March 12, 2007

Original Post from JD Greear’s website

This subject is amazingly deep. God can not heal those who aren’t wounded. Its in the midst of sufferings that God shows us his power and love.

Peter says the ultimate form of this happened on the cross “He himself bore our sins in his body on the tree, so that we might die to sins and live for righteousness; by his wounds you have been healed.” (1 Peter 2:24). If God is not afraid of wounding his own son for his glory, than how much more will he need to wound us for us to become dependent on him.
Its amazing to see Christians suffer victoriously. It was at the site of Stephen’s execution that Paul saw Christ’s power and love before his own conversion. Tertullian says that “the blood of martyrs is seed for the church.” When Christians suffer victoriously to the point of death God is revealed in supernatural ways that cause those who watch to reflect on their own beliefs and some to question the claims of Christ.

I believe God may wound us for compound reasons. Its through common suffering that bonds and healing can be formed. When in a difficult situation you may believe you are all alone. By suffering in some of the same ways the world suffers, we as Christians can act as a bridge for someone to receive Christ. Someone going through death of a relative, divorced home, abuse, addiction, ect, is closed off to your advice unless you yourself has been there. Not to take Peter out of context, but to a lesser extent, by our wounds, our friends and family can see how we have been healed, and accept that healing for themselves.

The story of Job shows us yet another reason why God may wound or allow others to wound us. The story defies the idea that God only punishes the wicked, in case the testimony of Jesus nor Hebrews 12:7-8 doesn’t speak loudly enough. Job was a man considered righteous by God. God than allows Satan to destroy Job’s life. Satan takes his family, his earnings, his physical health, his friends; everything but his very life. What would be the purpose of wrecking a righteous man’s life. Through Job’s wounds, he proves that God by himself is enough to sustain him. Job never curses God but suffers victoriously.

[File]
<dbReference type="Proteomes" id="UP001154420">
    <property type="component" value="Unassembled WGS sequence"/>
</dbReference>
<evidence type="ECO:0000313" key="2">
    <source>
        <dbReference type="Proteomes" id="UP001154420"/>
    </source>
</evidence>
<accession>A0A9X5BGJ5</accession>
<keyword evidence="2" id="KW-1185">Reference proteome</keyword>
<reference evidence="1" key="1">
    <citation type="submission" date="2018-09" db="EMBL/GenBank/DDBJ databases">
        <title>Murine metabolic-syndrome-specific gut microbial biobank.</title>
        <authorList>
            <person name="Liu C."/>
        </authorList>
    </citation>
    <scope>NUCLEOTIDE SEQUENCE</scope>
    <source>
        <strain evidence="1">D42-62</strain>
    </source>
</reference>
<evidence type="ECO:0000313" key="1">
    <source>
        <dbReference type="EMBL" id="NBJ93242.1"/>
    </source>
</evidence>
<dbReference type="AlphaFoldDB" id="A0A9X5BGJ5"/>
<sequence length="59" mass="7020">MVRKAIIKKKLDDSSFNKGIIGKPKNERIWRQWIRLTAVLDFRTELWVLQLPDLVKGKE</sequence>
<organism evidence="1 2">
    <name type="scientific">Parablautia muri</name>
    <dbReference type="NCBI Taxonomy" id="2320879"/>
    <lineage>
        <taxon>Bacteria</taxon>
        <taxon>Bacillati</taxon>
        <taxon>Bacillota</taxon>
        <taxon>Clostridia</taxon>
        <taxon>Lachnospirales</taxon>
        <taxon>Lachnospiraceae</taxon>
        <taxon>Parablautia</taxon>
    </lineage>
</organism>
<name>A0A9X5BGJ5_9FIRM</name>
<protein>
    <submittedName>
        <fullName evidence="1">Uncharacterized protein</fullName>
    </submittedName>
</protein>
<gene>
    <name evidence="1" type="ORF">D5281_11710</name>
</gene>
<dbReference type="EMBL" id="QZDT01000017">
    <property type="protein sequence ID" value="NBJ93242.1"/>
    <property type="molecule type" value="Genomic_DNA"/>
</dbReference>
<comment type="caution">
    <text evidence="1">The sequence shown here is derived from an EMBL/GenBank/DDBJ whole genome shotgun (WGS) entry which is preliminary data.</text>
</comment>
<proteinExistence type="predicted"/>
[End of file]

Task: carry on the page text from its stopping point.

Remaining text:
For the glory of God, previous Judeo-Christian communities were demolished, so that other people would know that He was their God. Examples include the Israelites in captivity and exile being taken over so that the surrounding nations would have a chance to hear from God. Brutal wars in the old testament were fought for God’s glory. All those people died by the sword to destroy the God’s they worshiped and so that other nations would know that the God of the Israelites was the one true God. Jump past Christ’s life. The Barbarians took over the Romans, who were taken over by the Vikings all so that the conquering nation could have a chance to hear the gospel. These wars were fought by humans for earthly land and possessions. God allowed defeat and bloodshed, suffering and woundedness so that eventually more peoples would praise Him.

The crux of the whole issue is God being jealous for the glory He deserves. He will do anything He has to for personal relationship with His creation. He wounds us as individuals so that we may grow in our dependence towards Him, and others can watch with a strange awe. He may wound us as a people, as Americans so that the gospel will be carried to places who haven’t had an opportunity to hear of what He has done. When we go through these sufferings, their is comfort knowing that God’s purposes are holy and just, we know He is using us as His vessels to receive glory.